[5] See, e.g., UN General Assembly, Res. 48/143, 50/192 and 51/115 (ibid., § 680) and Res. 49/205 (ibid., § 681); UN Commission on Human Rights, Res. 1994/77 (ibid., § 683).
[6] ICC Statute, Article 28 (ibid., § 574); ICTY Statute, Article 7(3) (ibid., § 581); ICTR Statute, Article 6(3) (ibid., § 582); Statute of the Special Court for Sierra Leone, Article 6(3) (ibid., § 577); UNTAET Regulation No. 2000/15, Section 16 (ibid., § 585).
[7] ICTY, Hadžihasanović and Others case, Decision on Joint Challenge to Jurisdiction (ibid., § 716). In this respect, the interlocutory appeal filed by the accused was unanimously dismissed by the Appeals Chamber, see ICTY, Hadžihasanović and Others case, Decision on Interlocutory Appeal Challenging Jurisdiction in Relation to Command Responsibility, 16 July 2003, Case No. IT-01-47-AR72, § 57 (Disposition on the first ground of appeal).
[8] See ICTR, Akayesu case, Judgment (cited in Vol. II, Ch. 43, § 702) and Kayishema and Ruzindana case, Judgment ( ibid., § 703).
[9] United States, Federal Court of Florida, Ford v. García case (ibid., § 661).
[10] Indonesia, Ad Hoc Tribunal on Human Rights for East Timor, Abilio Soares case (ibid., § 654).
[11] Canada, Court Martial Appeal Court, Boland case (ibid., § 650).
[12] Argentina, National Court of Appeals, Military Junta case (ibid., § 649).
[13] UN Commission on the Truth for El Salvador, Report (ibid., § 690).
[14] ICTR, Akayesu case, Judgment (ibid., § 702) and Kayishema and Ruzindana case, Judgment (ibid., § 703); ICTY, Delalić case, Judgment (ibid., § 707).
[15] ICC Statute, Article 28 (ibid., § 574).
[16] ICTY Statute, Article 7(3) (ibid., § 581); ICTR Statute, Article 6(3) (ibid., § 582); Statute of the Special Court for Sierra Leone, Article 6(3) (ibid., § 577).
[17] See, e.g., the military manuals of Belgium (ibid., § 588), Netherlands (ibid., § 599), Sweden (ibid., § 610), Uruguay (ibid., § 619) and Yugoslavia (ibid., § 620) and the legislation of Belarus (ibid., § 626), Cambodia (ibid., § 628), Canada (ibid., § 629), Estonia (ibid., § 622), France (ibid., § 633), Germany (ibid., § 634), Netherlands (ibid., § 641), Rwanda (ibid., § 642) and United States (ibid., § 647); see also the draft legislation of Argentina (ibid., § 621), El Salvador (ibid., § 631) and Lebanon (ibid., § 637).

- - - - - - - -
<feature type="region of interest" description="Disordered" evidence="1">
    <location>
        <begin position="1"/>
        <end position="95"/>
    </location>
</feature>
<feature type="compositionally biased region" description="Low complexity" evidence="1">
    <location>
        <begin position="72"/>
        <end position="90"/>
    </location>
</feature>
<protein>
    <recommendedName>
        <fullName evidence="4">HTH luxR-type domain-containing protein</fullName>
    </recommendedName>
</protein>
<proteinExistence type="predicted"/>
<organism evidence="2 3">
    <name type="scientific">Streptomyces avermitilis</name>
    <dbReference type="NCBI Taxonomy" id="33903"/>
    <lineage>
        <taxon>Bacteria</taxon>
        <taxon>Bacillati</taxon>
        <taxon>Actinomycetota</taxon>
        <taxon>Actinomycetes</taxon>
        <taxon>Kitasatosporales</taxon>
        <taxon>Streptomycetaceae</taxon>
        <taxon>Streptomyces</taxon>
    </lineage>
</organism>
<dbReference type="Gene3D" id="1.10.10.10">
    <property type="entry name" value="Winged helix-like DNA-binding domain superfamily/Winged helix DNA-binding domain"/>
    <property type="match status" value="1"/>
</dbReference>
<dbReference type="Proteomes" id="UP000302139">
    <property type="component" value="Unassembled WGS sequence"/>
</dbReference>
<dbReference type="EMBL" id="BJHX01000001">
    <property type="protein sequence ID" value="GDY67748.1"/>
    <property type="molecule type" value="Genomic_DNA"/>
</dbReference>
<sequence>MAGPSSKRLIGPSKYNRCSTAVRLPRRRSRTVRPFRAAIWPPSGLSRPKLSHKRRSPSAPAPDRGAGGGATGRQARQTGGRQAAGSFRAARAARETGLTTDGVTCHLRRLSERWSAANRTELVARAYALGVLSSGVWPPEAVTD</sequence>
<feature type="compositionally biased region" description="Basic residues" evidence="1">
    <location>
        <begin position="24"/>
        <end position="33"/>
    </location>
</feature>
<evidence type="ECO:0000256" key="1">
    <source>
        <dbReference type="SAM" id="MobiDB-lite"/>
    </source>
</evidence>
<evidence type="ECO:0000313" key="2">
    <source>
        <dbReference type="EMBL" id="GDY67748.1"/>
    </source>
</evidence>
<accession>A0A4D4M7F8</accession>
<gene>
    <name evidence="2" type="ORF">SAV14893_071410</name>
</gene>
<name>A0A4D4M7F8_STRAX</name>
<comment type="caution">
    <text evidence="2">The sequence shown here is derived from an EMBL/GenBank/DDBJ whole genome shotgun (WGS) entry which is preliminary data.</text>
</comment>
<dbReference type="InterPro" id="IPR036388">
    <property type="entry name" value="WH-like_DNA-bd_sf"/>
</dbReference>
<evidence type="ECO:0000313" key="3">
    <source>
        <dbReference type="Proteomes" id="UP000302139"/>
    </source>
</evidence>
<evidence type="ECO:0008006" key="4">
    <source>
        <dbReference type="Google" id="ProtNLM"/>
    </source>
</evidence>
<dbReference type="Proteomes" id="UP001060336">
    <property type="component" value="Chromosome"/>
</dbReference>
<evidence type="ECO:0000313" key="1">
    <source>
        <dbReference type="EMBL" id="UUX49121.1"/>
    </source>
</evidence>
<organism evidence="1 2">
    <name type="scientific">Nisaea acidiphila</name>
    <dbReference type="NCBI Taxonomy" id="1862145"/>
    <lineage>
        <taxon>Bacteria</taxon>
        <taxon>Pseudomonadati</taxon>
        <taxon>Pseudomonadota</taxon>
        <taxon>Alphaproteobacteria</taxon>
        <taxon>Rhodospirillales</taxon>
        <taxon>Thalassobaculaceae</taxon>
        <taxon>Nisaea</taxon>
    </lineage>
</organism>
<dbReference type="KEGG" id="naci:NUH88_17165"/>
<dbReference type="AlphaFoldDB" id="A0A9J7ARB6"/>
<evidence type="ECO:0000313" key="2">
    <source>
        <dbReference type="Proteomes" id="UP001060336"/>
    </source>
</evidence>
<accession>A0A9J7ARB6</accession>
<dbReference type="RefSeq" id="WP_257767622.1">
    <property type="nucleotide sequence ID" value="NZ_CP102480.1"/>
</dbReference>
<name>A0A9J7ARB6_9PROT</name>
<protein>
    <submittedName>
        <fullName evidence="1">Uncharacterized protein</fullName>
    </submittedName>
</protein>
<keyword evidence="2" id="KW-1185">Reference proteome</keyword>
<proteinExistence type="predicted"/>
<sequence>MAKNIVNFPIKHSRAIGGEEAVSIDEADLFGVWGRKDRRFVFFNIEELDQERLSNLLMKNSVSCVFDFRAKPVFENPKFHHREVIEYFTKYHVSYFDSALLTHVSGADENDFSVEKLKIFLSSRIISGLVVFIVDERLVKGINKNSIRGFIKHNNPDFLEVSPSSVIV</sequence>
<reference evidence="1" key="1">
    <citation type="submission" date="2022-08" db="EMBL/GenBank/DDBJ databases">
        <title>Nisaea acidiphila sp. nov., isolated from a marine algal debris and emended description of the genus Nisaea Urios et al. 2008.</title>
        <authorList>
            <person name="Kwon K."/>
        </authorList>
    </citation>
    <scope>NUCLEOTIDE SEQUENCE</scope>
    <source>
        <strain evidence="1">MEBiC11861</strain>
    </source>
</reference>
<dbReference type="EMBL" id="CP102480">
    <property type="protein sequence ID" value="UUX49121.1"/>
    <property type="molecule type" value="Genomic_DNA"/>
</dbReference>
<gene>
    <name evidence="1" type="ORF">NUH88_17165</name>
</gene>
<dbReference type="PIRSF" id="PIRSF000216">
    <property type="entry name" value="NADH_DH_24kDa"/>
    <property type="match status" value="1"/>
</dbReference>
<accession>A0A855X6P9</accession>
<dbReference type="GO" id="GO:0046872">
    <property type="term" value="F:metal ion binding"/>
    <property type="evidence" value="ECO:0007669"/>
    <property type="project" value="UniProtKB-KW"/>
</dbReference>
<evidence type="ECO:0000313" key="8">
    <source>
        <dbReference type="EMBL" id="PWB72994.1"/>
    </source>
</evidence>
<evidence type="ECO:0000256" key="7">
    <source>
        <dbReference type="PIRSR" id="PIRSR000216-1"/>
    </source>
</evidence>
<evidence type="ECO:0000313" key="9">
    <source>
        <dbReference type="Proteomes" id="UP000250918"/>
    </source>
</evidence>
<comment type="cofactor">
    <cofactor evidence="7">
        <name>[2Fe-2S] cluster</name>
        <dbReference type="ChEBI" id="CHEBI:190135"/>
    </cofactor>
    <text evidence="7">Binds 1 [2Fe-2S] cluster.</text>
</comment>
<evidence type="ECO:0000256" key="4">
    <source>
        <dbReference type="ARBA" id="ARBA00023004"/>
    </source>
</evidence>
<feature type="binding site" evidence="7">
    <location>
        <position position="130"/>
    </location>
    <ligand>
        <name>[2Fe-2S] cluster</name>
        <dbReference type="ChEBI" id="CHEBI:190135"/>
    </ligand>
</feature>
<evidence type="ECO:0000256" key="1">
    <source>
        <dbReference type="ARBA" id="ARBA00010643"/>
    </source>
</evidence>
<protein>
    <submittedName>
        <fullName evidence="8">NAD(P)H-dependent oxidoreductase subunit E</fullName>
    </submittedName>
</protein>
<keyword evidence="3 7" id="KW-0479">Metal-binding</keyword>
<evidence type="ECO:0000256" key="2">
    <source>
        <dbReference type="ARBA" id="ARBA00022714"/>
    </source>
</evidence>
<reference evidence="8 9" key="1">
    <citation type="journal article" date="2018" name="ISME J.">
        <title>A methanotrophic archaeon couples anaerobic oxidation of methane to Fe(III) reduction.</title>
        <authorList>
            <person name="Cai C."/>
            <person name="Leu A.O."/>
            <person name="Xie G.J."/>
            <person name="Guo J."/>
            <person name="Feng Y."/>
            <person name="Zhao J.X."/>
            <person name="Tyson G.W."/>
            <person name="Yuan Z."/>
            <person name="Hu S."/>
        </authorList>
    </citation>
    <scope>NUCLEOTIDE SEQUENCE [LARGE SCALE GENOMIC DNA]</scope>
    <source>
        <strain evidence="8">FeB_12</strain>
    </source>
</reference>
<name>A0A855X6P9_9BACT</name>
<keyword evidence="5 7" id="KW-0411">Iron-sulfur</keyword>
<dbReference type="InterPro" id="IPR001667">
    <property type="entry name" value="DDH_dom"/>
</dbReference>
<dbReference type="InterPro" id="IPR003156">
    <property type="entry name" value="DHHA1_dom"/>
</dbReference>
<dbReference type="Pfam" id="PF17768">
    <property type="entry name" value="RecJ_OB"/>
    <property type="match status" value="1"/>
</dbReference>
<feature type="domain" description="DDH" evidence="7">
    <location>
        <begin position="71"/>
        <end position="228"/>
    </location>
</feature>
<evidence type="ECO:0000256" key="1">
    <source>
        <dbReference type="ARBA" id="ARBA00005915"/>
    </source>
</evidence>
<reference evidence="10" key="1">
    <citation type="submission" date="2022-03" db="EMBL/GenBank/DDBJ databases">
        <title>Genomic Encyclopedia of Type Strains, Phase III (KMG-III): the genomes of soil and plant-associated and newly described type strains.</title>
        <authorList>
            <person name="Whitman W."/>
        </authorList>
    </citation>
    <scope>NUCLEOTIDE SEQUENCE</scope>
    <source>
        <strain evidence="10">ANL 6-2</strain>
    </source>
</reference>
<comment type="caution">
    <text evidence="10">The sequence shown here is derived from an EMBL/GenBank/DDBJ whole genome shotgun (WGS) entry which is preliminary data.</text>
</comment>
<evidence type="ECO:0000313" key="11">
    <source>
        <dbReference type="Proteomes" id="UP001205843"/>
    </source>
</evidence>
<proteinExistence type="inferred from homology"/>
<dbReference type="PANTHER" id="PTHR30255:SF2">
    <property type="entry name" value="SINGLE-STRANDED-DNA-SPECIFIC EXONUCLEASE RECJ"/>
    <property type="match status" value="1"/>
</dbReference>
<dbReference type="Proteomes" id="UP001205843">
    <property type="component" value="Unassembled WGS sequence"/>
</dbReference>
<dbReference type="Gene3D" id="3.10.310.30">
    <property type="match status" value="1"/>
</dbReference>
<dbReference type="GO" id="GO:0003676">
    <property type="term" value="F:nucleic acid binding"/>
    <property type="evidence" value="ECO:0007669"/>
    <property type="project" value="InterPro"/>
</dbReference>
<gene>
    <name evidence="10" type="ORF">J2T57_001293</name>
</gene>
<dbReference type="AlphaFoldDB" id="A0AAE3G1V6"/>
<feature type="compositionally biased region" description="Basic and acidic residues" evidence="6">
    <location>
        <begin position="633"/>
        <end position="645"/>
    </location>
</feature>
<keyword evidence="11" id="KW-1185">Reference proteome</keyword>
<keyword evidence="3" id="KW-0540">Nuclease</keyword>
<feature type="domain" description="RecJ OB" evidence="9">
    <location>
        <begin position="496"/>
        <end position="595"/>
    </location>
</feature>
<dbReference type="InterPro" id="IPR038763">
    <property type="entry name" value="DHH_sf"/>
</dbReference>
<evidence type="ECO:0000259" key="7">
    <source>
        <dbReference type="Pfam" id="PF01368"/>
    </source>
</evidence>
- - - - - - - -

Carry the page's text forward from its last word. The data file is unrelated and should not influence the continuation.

[18] See, e.g., ICTR, Kayishema and Ruzindana case, Judgment (ibid., § 703); ICTY, Delalić case, Judgment (ibid., § 707), Aleksovski case, Judgment (ibid., § 708), Blaškić case, Judgment (ibid., § 709), Kunarac case, Judgment (ibid., § 711) and Kvočka case, Judgment (ibid., § 714).
[19] See, e.g., ICTY, Delalić case, Judgment (ibid., § 707), Aleksovski case, Judgment (ibid., § 708) and Kvočka case, Judgment (ibid., § 714).
[20] ICC Statute, Article 28 (ibid., § 574).
[21] See, e.g., ICTY Statute, Article 7(3) (ibid., § 581); ICTR Statute, Article 6(3) (ibid., § 582) and related case-law (ibid., §§ 702–716); Statute of the Special Court for Sierra Leone, Article 6(3) (ibid., § 577); UNTAET Regulation No. 2000/15, Section 16 (ibid., § 585); Canada, LOAC Manual (ibid., § 591); Cambodia, Law on the Khmer Rouge Trial (ibid., § 628); UN Secretary-General, Report on the draft ICTY Statute (ibid., § 685).
[22] See, e.g., Additional Protocol I, Article 86(2) (adopted by consensus) (ibid., § 569); the military manuals of Canada (ibid., § 591), Netherlands (ibid., § 599), New Zealand (ibid., § 601), Sweden (ibid., § 610), United Kingdom (ibid., § 613) and United States (ibid., §§ 614–615 and 617–618); Indonesia, Ad Hoc Tribunal on Human Rights for East Timor, Abilio Soares case, Indictment and Judgment (ibid., § 654).
[23] See, e.g., ICC Statute, Article 28 (ibid., § 574); the military manuals of Australia (ibid., § 587), Belgium (ibid., § 588), Canada (ibid., § 591) and New Zealand (ibid., § 601); United States, Federal Court of Florida, Ford v. García case, Judgment (ibid., § 661); the practice of the United States (ibid., §§ 676–677).
[24] See, e.g., IMT (Tokyo), Case of the Major War Criminals (ibid., § 693).
[25] See, e.g., Canada, Crimes against Humanity and War Crimes Act (ibid., § 629).
[26] ICC Statute, Article 28(b)(i) (ibid., § 574).
[27] ICTR, Kayishema and Ruzindana case, Judgment (ibid., § 703).
[28] Additional Protocol I, Article 87(1) (ibid., § 570); ICC Statute, Article 28(a)(ii) and (b)(iii) (ibid., § 574).
[29] See, e.g., the military manuals of Argentina (ibid., § 724), Australia (ibid., §§ 725–726), Benin (ibid., § 727), Canada (ibid., §§ 728–729), Colombia (ibid., § 730), Dominican Republic (ibid., § 731), El Salvador (ibid., § 732), Germany (ibid., § 733), Netherlands (ibid., §§ 734–735), Nigeria (ibid., § 736), Peru (ibid., § 737), Philippines (ibid., § 738), South Africa (ibid., §§ 739–740), Sweden (ibid., §§ 610 and 741), Togo (ibid., § 742) and United States (ibid., §§ 743–744), the legislation of Argentina (ibid., § 621), Canada (ibid., 729), Egypt (ibid., § 630), Germany (ibid., § 745), India (ibid., § 746), Ukraine (ibid., § 646), United States (ibid., § 647) and the practice of the United States (ibid., §§ 750–752) and Yugoslavia (ibid., § 753).
[30] UN Commission of Experts Established pursuant to Security Council Resolution 780 (1992), Final report (ibid., §§ 689 and 754).
[31] ICTY, Blaškić case, Judgment (ibid., § 709).
[32] ICTY, Delalić case, Judgment (ibid., § 707).
[33] ICTY, Kvočka case, Judgment (ibid., § 714).
[34] ICTY, Blaškić case, Judgment (ibid., §§ 709 and 757).